After months of attack ads, bickering and endless polling, President Obama has secured another four years in the White House, and Loyola students have mixed reactions to the news.
On Tuesday, Nov. 6, Barack Obama reached the 270 electoral votes needed to defeat Republican challenger Mitt Romney in the presidential race. Students gathered in the lobby of CFSU and the Crown Center auditorium Tuesday night to watch the results.
“I’ve been really anxious and excited, just a huge mix of emotions,” said Samantha Juarez, a sophomore political science major who sat with friends in CFSU as Obama’s victory was announced. “It’s just really great to be with friends where we can be anxious together.”
Juarez, 19, said she voted for Obama because he was more aligned with her political views than Romney.
“As a woman, as a Hispanic minority and as a member of the LGBTQ community, there was a lot at stake,” Juarez said.
More than half of Loyola students favored Barack Obama in the election, according to an unscientific Phoenix poll of 119 students conducted Sept. 7-9, which showed 59 percent planning to vote for Obama. Only 10 percent of those polled said they were planning to vote for Romney, and the rest were unsure who they were voting or planned not to vote.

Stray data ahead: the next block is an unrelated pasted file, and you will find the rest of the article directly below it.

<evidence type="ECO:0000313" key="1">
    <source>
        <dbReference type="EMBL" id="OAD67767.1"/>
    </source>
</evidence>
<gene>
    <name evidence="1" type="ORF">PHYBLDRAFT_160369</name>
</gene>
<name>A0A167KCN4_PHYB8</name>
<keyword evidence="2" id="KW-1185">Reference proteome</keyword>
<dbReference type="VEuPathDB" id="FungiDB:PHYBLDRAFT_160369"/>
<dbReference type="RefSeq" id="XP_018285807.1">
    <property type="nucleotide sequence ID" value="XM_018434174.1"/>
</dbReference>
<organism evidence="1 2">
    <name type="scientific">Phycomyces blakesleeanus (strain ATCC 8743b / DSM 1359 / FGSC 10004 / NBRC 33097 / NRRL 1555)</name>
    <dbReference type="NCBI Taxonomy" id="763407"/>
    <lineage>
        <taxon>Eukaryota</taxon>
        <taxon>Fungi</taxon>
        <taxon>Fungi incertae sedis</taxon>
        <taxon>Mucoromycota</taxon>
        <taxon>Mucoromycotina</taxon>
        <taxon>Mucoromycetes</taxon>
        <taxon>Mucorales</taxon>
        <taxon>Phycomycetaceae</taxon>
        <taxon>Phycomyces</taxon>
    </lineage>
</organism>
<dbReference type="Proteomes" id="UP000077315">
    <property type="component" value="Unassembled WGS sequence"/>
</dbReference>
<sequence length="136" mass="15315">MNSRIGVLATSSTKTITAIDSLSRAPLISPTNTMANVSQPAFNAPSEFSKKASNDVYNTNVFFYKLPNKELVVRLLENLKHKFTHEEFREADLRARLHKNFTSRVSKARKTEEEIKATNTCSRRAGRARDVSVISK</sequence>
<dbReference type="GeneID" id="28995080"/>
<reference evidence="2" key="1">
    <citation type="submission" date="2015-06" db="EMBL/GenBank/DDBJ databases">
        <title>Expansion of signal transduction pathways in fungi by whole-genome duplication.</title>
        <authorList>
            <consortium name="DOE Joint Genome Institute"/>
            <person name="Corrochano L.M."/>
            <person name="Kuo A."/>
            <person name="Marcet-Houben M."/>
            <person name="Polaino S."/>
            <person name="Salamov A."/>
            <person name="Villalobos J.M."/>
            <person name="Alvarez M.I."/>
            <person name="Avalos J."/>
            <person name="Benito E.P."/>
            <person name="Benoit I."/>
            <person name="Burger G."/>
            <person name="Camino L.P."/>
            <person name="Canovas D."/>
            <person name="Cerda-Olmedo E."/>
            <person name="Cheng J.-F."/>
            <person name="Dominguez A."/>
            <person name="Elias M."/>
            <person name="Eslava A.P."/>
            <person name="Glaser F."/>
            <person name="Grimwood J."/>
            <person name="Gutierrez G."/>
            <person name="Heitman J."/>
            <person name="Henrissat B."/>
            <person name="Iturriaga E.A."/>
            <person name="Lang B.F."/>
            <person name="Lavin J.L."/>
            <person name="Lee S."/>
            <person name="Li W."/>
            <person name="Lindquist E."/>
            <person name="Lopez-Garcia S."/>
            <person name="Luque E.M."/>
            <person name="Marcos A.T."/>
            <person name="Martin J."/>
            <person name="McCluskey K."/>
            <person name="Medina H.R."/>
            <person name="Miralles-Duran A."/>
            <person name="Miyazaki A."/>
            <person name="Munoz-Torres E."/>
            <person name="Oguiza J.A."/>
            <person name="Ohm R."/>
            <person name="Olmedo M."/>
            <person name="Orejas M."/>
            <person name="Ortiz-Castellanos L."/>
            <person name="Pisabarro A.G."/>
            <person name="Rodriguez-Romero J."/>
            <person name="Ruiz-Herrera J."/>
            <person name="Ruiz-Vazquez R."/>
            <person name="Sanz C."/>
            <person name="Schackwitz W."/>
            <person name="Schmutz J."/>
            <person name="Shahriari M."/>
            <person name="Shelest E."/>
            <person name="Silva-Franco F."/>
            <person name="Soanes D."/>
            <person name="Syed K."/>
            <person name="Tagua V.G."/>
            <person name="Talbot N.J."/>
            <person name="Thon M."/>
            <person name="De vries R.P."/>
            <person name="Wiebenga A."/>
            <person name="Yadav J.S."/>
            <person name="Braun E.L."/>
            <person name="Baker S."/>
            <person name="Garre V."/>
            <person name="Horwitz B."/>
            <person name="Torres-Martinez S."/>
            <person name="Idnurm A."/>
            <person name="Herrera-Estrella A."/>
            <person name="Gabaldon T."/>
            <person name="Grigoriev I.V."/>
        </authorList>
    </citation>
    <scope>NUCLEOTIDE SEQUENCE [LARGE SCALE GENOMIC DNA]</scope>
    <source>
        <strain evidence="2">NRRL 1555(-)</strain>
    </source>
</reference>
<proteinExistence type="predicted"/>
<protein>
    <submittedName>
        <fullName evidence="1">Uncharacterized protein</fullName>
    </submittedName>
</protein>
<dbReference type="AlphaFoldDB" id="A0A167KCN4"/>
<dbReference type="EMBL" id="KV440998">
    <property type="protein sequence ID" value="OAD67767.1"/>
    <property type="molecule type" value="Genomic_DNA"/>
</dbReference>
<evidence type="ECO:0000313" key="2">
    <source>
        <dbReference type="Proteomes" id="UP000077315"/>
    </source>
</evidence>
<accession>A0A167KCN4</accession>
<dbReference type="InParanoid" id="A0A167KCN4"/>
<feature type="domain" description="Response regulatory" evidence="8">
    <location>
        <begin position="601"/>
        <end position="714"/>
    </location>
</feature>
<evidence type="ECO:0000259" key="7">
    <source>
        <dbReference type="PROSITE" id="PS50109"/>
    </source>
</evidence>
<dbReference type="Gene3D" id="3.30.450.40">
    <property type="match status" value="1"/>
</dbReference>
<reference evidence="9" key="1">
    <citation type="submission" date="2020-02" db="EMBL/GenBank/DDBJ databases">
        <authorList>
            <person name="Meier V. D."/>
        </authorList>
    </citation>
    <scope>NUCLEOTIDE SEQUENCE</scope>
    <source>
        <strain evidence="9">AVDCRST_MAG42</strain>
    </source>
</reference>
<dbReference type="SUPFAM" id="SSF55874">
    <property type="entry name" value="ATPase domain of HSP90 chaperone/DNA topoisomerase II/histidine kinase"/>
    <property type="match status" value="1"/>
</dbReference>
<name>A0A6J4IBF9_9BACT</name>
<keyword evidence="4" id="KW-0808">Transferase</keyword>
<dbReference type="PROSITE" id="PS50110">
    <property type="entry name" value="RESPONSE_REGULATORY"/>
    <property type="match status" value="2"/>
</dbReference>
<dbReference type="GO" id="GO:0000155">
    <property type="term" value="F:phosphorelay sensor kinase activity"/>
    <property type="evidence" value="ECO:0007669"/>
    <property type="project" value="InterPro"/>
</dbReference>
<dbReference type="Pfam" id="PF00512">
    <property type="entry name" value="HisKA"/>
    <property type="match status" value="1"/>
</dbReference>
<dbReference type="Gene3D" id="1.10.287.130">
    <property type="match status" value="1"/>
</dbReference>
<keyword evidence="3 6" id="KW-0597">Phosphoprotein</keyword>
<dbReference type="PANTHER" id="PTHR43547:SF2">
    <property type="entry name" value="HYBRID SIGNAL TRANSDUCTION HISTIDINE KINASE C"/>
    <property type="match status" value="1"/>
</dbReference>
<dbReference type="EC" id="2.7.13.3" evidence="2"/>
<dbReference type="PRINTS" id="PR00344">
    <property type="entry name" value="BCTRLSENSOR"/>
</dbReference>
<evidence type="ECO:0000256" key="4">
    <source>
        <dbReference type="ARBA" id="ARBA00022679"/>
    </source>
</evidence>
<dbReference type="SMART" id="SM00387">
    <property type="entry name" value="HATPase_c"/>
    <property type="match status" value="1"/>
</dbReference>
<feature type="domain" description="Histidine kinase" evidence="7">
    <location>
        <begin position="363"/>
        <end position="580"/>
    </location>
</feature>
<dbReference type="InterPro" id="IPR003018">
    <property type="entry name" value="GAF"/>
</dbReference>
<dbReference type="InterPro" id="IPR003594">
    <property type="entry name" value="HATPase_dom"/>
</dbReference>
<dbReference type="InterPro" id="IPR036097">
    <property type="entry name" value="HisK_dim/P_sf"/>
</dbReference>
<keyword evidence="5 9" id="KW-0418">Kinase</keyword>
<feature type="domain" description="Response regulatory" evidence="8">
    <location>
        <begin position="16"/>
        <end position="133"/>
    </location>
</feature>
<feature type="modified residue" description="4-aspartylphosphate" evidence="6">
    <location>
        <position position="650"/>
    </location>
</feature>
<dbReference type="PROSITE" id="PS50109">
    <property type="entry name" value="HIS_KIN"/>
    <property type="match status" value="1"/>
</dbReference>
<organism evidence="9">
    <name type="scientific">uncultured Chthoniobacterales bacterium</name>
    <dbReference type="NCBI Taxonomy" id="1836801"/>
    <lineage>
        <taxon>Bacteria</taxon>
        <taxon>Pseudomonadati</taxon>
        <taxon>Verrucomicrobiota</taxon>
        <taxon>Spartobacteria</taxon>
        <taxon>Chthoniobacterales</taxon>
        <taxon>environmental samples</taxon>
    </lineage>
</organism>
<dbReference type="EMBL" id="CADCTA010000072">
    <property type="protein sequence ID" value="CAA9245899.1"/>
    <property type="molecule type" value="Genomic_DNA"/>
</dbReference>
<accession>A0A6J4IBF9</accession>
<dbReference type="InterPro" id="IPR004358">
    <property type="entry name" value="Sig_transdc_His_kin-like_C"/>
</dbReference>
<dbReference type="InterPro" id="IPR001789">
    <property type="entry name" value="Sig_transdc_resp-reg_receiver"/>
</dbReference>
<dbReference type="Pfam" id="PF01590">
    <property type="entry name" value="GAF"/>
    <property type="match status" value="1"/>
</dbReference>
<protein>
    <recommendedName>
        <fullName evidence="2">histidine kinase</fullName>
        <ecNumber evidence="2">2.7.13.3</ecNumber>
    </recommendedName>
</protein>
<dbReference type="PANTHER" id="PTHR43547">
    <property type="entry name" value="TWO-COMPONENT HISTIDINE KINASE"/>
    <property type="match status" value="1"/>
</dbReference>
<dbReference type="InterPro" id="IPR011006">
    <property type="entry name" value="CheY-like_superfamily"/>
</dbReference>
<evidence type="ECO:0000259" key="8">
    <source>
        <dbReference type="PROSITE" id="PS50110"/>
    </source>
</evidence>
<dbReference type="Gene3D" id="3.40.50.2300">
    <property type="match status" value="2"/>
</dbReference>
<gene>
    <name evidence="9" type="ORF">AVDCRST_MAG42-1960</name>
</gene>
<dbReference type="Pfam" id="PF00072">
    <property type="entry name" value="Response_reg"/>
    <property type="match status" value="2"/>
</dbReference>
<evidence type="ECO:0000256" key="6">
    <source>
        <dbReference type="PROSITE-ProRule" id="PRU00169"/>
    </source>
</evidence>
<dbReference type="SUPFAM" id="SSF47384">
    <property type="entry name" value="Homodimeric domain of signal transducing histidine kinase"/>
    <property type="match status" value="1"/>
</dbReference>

Peter D’Aunno, 19, president of the Loyola College Democrats, said he was pleased with the election results but does not see Obama’s victory as a complete victory.
“I am happy that President Obama won. Obviously, I think it’s another step in the right direction, but I have kind of a subdued happiness because a lot of work needs to be done,” said D’Aunno, a psychology major. “The country is very divided and there’s a lot of work to be done before we can move forward and improve the lives of every American.”
College Republicans Vice President Dominic Lynch, 19, said he was surprised by the election results.
“It caught me off guard, to be honest. I was not expecting that at all,” said Lynch, a sophomore political science major. “I did some electoral college predictions and I had all of them [the predictions] with Romney winning.”
Erin Baumann, a junior political science major, organized an election night viewing party in the Crown Center auditorium. She is the president of Inside Government, a non-partisan student organization which introduces students to government at the local, state and federal levels.
Baumann said she was impressed with the turnout. About 100 people had passed through, and about 25 people had stayed since the event began at 5 p.m., she said.
Baumann said the excitement students showed in the auditorium was in sharp contrast to what she had seen on campus leading up to the election.
“Our campus has been relatively quiet. We haven’t been that outspoken,” Baumann said. “But the quietness of campus [before election night] to today is impressive to see. I think election night brings that out in a lot of people.”
by Tyler Langan